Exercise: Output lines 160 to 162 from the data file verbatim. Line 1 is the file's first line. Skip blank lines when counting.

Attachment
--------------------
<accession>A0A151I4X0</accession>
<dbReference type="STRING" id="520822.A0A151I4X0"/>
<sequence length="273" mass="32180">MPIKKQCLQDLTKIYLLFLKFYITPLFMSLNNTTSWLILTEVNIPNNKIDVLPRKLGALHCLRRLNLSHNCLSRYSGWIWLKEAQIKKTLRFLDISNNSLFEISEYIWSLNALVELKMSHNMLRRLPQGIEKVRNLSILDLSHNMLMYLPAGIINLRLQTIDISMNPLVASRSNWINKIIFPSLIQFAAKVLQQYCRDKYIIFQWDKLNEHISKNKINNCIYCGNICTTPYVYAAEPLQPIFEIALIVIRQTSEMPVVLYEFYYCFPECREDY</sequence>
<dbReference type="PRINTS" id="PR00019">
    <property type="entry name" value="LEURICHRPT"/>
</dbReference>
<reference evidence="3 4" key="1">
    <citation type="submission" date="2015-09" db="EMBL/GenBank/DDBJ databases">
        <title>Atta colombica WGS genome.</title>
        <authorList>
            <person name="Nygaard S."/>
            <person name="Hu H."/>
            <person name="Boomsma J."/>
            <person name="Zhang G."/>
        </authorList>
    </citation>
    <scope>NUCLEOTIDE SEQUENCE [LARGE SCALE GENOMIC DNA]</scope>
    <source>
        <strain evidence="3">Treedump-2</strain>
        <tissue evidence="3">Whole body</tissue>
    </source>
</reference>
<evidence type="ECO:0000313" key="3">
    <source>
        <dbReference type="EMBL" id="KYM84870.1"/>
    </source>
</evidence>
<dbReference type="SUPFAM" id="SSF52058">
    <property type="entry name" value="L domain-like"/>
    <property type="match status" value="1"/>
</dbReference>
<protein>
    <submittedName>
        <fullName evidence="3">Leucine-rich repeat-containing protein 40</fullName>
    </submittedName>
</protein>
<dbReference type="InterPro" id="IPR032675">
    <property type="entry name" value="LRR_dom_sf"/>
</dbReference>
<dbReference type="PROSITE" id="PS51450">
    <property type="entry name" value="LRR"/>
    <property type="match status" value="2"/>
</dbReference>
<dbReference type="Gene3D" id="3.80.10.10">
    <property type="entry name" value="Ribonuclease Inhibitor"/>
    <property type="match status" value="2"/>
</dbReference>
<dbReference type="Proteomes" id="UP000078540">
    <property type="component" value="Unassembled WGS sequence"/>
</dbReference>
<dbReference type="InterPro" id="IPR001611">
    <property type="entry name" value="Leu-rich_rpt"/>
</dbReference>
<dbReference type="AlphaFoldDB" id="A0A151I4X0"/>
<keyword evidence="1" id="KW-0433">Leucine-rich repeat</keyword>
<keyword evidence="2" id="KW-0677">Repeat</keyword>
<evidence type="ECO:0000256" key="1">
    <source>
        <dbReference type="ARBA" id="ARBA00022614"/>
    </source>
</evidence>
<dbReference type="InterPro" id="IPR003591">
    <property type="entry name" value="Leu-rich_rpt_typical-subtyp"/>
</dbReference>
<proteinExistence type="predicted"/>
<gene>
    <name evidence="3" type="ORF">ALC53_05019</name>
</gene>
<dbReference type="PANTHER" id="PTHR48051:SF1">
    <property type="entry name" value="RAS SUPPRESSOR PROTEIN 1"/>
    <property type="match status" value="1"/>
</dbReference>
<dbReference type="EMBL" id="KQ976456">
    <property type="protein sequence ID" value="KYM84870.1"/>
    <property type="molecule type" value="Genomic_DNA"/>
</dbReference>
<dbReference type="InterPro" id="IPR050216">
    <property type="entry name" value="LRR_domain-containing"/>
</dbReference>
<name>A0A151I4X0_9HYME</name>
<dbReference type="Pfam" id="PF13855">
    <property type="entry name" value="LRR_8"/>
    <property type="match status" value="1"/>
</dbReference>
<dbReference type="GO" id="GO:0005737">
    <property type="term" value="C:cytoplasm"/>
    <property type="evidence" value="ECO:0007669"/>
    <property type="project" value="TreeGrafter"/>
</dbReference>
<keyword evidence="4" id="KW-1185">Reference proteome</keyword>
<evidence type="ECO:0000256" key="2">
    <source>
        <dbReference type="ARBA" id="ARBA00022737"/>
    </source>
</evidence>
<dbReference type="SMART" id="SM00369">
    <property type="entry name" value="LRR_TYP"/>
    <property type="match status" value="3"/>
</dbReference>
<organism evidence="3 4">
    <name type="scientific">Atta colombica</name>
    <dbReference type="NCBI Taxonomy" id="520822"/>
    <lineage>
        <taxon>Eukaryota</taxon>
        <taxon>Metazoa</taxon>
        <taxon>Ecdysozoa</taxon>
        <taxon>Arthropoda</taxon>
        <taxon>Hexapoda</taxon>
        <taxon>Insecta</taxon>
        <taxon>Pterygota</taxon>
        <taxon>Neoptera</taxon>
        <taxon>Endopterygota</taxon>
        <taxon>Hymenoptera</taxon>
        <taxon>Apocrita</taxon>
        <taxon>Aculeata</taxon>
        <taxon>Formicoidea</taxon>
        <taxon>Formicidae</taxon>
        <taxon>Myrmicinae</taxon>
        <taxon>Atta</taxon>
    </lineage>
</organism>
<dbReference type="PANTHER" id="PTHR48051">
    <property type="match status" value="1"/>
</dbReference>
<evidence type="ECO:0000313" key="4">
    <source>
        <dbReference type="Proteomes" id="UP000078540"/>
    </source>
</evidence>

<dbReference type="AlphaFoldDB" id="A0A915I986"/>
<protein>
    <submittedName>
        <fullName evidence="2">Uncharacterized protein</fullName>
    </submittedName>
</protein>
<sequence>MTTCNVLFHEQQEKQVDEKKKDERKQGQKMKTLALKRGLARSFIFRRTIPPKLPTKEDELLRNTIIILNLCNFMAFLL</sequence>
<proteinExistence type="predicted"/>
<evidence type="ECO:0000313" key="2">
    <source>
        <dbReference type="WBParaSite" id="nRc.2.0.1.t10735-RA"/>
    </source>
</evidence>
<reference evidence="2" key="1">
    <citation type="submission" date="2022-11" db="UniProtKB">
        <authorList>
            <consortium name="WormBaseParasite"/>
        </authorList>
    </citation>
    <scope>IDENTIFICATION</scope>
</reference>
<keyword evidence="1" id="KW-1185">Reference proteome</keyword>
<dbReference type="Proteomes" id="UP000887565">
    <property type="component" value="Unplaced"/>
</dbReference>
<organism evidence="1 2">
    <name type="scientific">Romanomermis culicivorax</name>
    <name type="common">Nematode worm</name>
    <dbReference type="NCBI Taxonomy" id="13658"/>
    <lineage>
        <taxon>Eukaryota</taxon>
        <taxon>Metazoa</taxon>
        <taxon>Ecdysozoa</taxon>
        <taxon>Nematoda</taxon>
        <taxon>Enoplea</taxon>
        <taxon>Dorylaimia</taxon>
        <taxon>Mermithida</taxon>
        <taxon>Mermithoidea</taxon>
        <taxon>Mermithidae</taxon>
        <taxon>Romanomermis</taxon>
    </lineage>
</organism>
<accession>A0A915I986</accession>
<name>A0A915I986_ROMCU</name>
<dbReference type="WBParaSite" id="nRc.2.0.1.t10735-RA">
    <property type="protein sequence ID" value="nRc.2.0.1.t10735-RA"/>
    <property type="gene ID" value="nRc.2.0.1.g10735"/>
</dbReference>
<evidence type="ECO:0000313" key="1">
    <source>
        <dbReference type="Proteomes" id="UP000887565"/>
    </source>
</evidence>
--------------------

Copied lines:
        <taxon>Eukaryota</taxon>
        <taxon>Metazoa</taxon>
        <taxon>Ecdysozoa</taxon>